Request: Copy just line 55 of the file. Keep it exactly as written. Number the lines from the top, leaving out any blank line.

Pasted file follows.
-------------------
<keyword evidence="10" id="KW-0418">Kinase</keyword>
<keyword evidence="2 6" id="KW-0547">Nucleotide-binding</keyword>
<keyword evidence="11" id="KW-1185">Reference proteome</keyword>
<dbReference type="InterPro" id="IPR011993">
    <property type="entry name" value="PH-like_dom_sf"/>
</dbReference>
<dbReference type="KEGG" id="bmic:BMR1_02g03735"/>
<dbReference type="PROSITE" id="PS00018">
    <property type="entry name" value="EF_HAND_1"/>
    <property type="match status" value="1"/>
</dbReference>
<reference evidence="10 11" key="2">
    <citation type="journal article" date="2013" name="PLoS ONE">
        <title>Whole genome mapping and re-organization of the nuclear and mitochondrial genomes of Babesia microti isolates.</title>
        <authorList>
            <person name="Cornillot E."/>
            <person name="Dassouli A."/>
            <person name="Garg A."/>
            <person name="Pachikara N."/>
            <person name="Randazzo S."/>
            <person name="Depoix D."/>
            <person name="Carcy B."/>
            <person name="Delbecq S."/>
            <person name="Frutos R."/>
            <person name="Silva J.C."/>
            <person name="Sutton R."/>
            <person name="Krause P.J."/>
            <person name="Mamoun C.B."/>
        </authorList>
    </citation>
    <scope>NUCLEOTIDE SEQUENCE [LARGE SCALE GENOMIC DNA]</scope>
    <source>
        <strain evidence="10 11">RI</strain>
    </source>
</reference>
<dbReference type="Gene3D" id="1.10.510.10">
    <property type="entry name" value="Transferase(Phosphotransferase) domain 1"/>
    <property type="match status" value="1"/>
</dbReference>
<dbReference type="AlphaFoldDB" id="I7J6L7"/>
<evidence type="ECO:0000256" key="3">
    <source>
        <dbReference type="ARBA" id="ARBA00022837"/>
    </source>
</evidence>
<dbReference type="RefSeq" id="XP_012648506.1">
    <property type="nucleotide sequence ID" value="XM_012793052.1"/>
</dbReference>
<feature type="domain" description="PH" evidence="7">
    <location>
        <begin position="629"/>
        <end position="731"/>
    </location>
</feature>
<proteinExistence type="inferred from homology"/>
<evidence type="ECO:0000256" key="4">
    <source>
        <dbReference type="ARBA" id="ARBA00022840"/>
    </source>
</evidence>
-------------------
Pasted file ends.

<proteinExistence type="inferred from homology"/>